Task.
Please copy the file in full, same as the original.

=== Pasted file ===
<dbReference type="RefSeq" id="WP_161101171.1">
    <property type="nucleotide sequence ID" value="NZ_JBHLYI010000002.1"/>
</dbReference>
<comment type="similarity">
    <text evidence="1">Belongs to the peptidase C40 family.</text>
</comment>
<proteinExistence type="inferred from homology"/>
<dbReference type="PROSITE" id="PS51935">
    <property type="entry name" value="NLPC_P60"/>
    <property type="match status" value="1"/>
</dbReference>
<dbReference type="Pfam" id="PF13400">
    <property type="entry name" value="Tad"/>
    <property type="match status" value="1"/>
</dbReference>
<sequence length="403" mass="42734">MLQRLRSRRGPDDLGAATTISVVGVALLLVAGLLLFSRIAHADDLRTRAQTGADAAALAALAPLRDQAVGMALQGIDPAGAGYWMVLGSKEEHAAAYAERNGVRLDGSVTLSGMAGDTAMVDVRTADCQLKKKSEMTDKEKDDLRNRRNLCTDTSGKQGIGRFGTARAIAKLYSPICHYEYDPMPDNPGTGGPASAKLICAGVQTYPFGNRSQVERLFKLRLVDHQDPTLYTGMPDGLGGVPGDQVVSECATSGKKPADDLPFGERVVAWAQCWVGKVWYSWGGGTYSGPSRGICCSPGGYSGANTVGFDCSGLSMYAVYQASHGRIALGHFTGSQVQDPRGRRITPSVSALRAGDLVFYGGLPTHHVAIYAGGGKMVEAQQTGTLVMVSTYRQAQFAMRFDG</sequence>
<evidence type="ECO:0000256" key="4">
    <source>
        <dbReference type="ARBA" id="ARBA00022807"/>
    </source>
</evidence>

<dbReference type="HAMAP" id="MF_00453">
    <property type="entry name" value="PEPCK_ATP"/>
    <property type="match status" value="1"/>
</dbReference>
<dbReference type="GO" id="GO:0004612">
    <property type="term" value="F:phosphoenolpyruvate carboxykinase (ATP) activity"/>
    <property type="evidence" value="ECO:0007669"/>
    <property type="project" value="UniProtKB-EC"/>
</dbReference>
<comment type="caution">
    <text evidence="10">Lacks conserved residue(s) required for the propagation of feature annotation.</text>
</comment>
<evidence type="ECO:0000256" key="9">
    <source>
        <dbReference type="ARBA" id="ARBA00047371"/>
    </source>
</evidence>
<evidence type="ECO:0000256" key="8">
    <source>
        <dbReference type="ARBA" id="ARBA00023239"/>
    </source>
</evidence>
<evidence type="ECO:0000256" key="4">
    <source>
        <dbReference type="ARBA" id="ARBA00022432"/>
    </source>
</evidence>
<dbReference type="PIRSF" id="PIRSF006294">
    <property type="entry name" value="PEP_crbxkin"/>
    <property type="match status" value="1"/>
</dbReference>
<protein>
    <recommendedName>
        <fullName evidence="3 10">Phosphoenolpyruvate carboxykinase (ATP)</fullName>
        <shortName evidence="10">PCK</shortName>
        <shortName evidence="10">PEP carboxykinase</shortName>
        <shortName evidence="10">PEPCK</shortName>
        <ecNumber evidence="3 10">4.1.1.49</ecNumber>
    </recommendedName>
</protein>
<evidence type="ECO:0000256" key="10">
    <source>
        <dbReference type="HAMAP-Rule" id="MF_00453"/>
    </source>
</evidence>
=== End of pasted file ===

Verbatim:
<dbReference type="RefSeq" id="WP_161101171.1">
    <property type="nucleotide sequence ID" value="NZ_JBHLYI010000002.1"/>
</dbReference>
<comment type="similarity">
    <text evidence="1">Belongs to the peptidase C40 family.</text>
</comment>
<proteinExistence type="inferred from homology"/>
<dbReference type="PROSITE" id="PS51935">
    <property type="entry name" value="NLPC_P60"/>
    <property type="match status" value="1"/>
</dbReference>
<dbReference type="Pfam" id="PF13400">
    <property type="entry name" value="Tad"/>
    <property type="match status" value="1"/>
</dbReference>
<sequence length="403" mass="42734">MLQRLRSRRGPDDLGAATTISVVGVALLLVAGLLLFSRIAHADDLRTRAQTGADAAALAALAPLRDQAVGMALQGIDPAGAGYWMVLGSKEEHAAAYAERNGVRLDGSVTLSGMAGDTAMVDVRTADCQLKKKSEMTDKEKDDLRNRRNLCTDTSGKQGIGRFGTARAIAKLYSPICHYEYDPMPDNPGTGGPASAKLICAGVQTYPFGNRSQVERLFKLRLVDHQDPTLYTGMPDGLGGVPGDQVVSECATSGKKPADDLPFGERVVAWAQCWVGKVWYSWGGGTYSGPSRGICCSPGGYSGANTVGFDCSGLSMYAVYQASHGRIALGHFTGSQVQDPRGRRITPSVSALRAGDLVFYGGLPTHHVAIYAGGGKMVEAQQTGTLVMVSTYRQAQFAMRFDG</sequence>
<evidence type="ECO:0000256" key="4">
    <source>
        <dbReference type="ARBA" id="ARBA00022807"/>
    </source>
</evidence>

<dbReference type="HAMAP" id="MF_00453">
    <property type="entry name" value="PEPCK_ATP"/>
    <property type="match status" value="1"/>
</dbReference>
<dbReference type="GO" id="GO:0004612">
    <property type="term" value="F:phosphoenolpyruvate carboxykinase (ATP) activity"/>
    <property type="evidence" value="ECO:0007669"/>
    <property type="project" value="UniProtKB-EC"/>
</dbReference>
<comment type="caution">
    <text evidence="10">Lacks conserved residue(s) required for the propagation of feature annotation.</text>
</comment>
<evidence type="ECO:0000256" key="9">
    <source>
        <dbReference type="ARBA" id="ARBA00047371"/>
    </source>
</evidence>
<evidence type="ECO:0000256" key="8">
    <source>
        <dbReference type="ARBA" id="ARBA00023239"/>
    </source>
</evidence>
<evidence type="ECO:0000256" key="4">
    <source>
        <dbReference type="ARBA" id="ARBA00022432"/>
    </source>
</evidence>
<dbReference type="PIRSF" id="PIRSF006294">
    <property type="entry name" value="PEP_crbxkin"/>
    <property type="match status" value="1"/>
</dbReference>
<protein>
    <recommendedName>
        <fullName evidence="3 10">Phosphoenolpyruvate carboxykinase (ATP)</fullName>
        <shortName evidence="10">PCK</shortName>
        <shortName evidence="10">PEP carboxykinase</shortName>
        <shortName evidence="10">PEPCK</shortName>
        <ecNumber evidence="3 10">4.1.1.49</ecNumber>
    </recommendedName>
</protein>
<evidence type="ECO:0000256" key="10">
    <source>
        <dbReference type="HAMAP-Rule" id="MF_00453"/>
    </source>
</evidence>